Back to Grass-roots: Performance and Resistance in the Heritage Site
Dr Felicia Hughes-Freeland, Research Associate, Centre of Southeast Asian Studies, SOAS
Monday 10 November, 6pm, DU.101 Duchesne Building, Digby Stuart College, University of Roehampton
This work-in-progress re-visits the theoretical characterisation of intangible cultural heritage (ICH) and explores how collaboration and cooperation are being used to challenge a top-down approach to ICH in a festival in Indonesia against a background of major changes in cultural politics. Felicia Hughes-Freeland was Reader in Anthropology at Swansea University and is now an independent scholar, writer, and visual anthropologist.
The Body Says What Words Cannot? Dance as Mechanism for Claiming Human Rights
Dana Mills, Lecturer, Hertford College, Oxford
20 November 2014, 6.15pm, DU.201 Duchesne Building, Digby Stuart College, University of Roehampton
NOTE SLIGHTLY LATER START TIME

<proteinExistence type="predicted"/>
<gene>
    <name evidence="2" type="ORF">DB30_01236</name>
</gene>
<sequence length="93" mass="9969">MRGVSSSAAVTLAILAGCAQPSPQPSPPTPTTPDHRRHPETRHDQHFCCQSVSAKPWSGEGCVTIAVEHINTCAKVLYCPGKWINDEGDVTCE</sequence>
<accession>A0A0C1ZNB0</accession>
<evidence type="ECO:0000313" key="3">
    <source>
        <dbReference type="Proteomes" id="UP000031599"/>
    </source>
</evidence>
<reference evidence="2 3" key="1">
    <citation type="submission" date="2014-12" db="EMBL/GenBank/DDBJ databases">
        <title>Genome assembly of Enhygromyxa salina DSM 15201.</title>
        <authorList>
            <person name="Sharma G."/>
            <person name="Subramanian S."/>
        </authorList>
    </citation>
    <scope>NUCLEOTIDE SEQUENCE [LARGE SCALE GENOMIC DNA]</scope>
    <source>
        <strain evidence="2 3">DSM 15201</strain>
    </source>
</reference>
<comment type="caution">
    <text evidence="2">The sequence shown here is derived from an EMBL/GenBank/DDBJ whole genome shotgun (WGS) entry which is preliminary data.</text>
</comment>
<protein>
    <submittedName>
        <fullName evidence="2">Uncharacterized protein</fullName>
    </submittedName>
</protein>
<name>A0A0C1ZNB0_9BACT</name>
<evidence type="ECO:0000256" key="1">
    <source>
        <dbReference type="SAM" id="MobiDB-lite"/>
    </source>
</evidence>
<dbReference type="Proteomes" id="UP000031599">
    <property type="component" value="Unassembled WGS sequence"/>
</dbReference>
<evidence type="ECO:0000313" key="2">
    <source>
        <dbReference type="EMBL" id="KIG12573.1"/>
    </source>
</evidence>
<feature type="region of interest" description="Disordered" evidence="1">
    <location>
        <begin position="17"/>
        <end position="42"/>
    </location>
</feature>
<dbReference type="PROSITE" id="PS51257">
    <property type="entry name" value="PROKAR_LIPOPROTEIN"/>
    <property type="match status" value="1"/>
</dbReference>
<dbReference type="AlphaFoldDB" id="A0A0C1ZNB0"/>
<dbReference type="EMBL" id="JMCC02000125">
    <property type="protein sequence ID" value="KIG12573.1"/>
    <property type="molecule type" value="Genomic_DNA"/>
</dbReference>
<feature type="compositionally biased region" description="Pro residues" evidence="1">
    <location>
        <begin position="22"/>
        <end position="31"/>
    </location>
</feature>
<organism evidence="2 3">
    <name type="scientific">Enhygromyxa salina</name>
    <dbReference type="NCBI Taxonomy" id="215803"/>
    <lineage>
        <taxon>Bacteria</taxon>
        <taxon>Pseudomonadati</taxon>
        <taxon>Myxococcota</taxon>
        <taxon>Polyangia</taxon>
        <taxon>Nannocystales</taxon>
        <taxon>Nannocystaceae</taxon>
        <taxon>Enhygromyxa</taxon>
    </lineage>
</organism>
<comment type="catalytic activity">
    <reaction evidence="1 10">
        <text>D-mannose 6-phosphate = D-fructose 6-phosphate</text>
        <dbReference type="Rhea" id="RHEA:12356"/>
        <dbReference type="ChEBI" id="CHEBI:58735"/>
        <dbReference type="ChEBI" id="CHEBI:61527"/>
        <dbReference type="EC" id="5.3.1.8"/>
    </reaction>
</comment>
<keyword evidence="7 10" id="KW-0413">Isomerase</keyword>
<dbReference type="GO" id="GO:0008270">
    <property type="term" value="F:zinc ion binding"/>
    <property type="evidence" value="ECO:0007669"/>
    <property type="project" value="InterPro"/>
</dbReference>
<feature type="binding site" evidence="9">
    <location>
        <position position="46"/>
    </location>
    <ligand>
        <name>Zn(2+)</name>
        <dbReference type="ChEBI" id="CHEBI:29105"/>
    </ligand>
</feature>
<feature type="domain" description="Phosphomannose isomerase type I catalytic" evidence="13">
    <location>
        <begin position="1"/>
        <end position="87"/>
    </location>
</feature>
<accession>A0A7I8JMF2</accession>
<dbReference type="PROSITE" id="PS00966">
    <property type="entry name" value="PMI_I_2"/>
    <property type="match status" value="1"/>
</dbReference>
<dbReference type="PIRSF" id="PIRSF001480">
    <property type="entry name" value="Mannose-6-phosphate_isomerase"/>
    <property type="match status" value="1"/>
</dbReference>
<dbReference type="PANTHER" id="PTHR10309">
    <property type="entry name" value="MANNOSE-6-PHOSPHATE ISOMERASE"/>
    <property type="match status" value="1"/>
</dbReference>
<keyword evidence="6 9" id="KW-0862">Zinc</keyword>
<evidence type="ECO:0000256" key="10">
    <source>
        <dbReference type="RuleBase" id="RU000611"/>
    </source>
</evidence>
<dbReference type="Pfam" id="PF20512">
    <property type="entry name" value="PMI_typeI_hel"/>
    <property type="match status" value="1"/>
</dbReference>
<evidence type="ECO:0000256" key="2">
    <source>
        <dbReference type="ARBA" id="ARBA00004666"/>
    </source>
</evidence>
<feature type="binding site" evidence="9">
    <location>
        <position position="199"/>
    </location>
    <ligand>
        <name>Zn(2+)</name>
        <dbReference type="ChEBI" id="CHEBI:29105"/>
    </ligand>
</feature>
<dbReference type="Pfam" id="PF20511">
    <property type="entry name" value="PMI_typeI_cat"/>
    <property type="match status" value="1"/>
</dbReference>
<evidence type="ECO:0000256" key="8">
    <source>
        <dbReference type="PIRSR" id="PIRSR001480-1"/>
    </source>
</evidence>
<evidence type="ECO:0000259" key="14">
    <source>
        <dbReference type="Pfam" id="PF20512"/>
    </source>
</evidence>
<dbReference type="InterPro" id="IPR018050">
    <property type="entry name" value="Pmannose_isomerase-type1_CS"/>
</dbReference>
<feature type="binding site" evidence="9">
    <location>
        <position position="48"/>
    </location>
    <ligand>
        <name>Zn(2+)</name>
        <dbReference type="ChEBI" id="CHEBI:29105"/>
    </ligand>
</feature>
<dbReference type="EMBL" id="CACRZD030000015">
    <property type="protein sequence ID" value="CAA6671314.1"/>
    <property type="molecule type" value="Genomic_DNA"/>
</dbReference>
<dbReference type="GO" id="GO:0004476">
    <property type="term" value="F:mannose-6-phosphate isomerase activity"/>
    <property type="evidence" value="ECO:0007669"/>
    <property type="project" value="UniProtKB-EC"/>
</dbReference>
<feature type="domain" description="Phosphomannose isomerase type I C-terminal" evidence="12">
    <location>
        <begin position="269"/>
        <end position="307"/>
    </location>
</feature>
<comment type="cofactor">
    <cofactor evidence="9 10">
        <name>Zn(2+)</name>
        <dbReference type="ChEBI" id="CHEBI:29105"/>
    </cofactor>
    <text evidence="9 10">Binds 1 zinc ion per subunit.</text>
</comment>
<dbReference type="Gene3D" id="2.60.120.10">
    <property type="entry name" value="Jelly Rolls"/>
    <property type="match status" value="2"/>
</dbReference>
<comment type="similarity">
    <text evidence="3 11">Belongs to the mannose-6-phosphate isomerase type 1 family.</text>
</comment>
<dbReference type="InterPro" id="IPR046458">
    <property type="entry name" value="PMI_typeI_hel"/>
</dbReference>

In this lecture I will discuss the application of human rights theory to dance. I will present a close reading of a case study, a piece called Quiet (2010) incorporating Israeli and Palestinian dancers. I argue that the piece enables a challenge to the aporia of human rights in theory and practice. In the lecture, I draw on the work of Jacques Ranciere (who in turn draws on the famous discussion posed by Hannah Ardent), according to whom those most marginalised, hence most in need of human rights, cannot in fact claim them. I argue that the paradox of human rights, as discussed by Arendt (and later elaborated by other radical democratic political theorists such as Seyla Benhabib and Bonnie Honig) has not disappeared but just changed guise. It is one of the central challenges our contemporary community faces. Dance enables a novel prism to rethink – and challenge – the paradox of human rights. I argue that dance draws on embodied egalitarianism and hence transcends other methods of marginalisation.